Once upon a time 1,250 people worked there. Now a much smaller crew is tearing down the old Milford paper mill.
Several big yellow machines are clawing down the sprawling complex of buildings, sorting out the pieces and loading them onto trucks. Water is sprayed onto the rubble to control dust.
This work began in April, with completion expected in the first quarter of 2020, said project manager Gary Wroblewski of Arcadis, the environmental consulting firm managing the investigation and remediation of the site on behalf of International Paper and Georgia Pacific.
The four smoke stacks, ranging from 120 to 225 feet tall, still stand. “The schedule is dependent on the other work being completed around the stacks,” said Wroblewski. “Removal will be communicated to the mayor and the public in advance.”
Except for a little bit that’s in Alexandria Township, the paper mill property – 73 acres of it – is inside the borough. But because of state-imposed buffer zones protecting the Delaware River, Quequacomissicong Creek and a smaller stream, only a fraction of the land is buildable, said Milford Borough Councilman Bob White.
About a dozen years ago when they stopped making paper there, said Councilman Rob Castagna, the previous owners hastily salvaged what they could, unmindful of the asbestos they were stirring up. The unsecured site became a toxic playground for local children.
He and his wife, Linda, raised a ruckus, which was augmented and focused by then-state legislator Marcia Karrow, and soon the federal Environmental Protection Agency had listed it as a Superfund site, and it was secured by a chain-link fence.
The land is owned by International Paper, according to former mayor Ron Rehl. International Paper has cleaned up the site in cooperation with Georgia Pacific. The bulk of the property has been “delisted,” said White, but there is some remaining groundwater pollution near the creek that is being addressed through biological remediation.
Although International Paper has not indicated what it will do with the property, the borough has filed with the state a redevelopment plan for the buildable 21 acres, said Mayor Henri Schepens. Such a plan has more weight than mere zoning, and it calls for a mix of housing, such as apartments and condos, and light industry, such as medical offices or a long-term care facility, he said.
After the demolition, it’ll be up to the owner to find a developer who wants to buy it “and bring Milford back to the pride of the valley. It’ll be wonderful,” Schepens said.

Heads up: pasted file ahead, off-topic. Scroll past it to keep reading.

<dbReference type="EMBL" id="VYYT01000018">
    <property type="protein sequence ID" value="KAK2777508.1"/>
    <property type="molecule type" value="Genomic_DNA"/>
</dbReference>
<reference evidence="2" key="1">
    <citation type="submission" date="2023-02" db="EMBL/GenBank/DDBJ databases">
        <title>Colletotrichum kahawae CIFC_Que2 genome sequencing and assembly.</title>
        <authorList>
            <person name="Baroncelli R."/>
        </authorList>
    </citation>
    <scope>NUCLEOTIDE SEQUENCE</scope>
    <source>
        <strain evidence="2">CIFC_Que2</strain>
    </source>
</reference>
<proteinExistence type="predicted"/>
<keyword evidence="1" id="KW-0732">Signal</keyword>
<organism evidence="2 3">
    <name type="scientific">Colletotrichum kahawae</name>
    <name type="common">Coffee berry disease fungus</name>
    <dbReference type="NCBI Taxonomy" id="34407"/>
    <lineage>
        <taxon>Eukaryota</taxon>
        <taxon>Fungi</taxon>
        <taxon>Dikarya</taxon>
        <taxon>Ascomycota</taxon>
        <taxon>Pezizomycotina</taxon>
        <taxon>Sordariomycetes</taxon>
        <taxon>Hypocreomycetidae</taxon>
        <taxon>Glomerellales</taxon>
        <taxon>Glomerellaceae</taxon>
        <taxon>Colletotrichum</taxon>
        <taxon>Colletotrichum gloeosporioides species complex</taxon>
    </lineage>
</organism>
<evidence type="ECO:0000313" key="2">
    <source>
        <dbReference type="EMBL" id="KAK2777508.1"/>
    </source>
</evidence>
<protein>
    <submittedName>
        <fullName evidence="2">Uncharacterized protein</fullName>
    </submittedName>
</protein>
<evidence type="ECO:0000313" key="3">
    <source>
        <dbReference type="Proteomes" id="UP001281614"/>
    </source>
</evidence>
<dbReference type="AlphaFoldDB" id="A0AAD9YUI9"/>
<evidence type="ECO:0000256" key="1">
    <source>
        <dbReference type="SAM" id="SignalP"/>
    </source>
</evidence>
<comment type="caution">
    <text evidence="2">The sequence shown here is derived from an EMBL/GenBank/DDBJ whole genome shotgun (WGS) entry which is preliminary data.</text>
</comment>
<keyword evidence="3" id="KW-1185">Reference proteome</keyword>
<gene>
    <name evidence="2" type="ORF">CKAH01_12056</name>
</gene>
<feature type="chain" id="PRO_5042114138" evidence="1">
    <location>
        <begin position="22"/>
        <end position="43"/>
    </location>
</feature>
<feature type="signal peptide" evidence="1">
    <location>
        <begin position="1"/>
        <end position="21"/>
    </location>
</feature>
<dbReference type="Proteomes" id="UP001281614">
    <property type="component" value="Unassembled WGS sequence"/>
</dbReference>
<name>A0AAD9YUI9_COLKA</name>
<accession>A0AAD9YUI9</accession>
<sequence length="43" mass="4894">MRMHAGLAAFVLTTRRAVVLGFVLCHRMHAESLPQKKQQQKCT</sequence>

The borough has been in serious financial trouble ever since this huge ratable was deemed essentially worthless. So it’s important that new ratables be built there. “Crazy ideas like horse parks and wildflower parks go out the window,” said Castagna.
Schepens noted that redeveloping the unsightly and dangerous old mill is a major element in a Milford revitalization effort that includes creating a riverfront park, connecting with the hiking/biking trail that extends north from Frenchtown, sending students in grades 6-8 to Kingwood’s school, and refurbishing the railroad tracks for excursion trains.
The paper mill was built in 1907 by the Riegel family and made a variety of specialty papers, most notably waxed paper, which helped Kellogg keep its cereal fresh, and glassine paper, the grease-proof paper used in white inner wrapper of Hershey bars. In 1961 the Milford mill had 1,250 employees, according to Riegel literature.
In the 1970s, ownership of the paper mill – plus three others in Holland Township – passed out of the Riegel family and through a succession of other companies.
White explained that when the federal Environmental Protection Agency assigned responsibility for cleaning up the site, it picked “the last man standing,” – the most viable of the owners or ex-owners. Those companies – International Paper and Georgia Pacific – chose to get busy fixing the problem, rather than fighting the assignment in court. Both White and Castagna praised the spirit of cooperation that has prevailed between these paper companies and the borough.
For local residents, the paper mill cleanup has taken forever, but the EPA was dazzled by the speed of this project, Castagna said. He noted, “This is one of the few Superfund sites that’s ever come off the list.”
Despite his enthusiasm for Milford’s future, Mayor Schepens said some are sad to see such a meaningful landmark disappear. But Riegel retiree Bob Schenewolf is unsentimental. He said the demolition of obsolete factories is “just the way it is.” He compared it to “taking your old car to the junk yard.”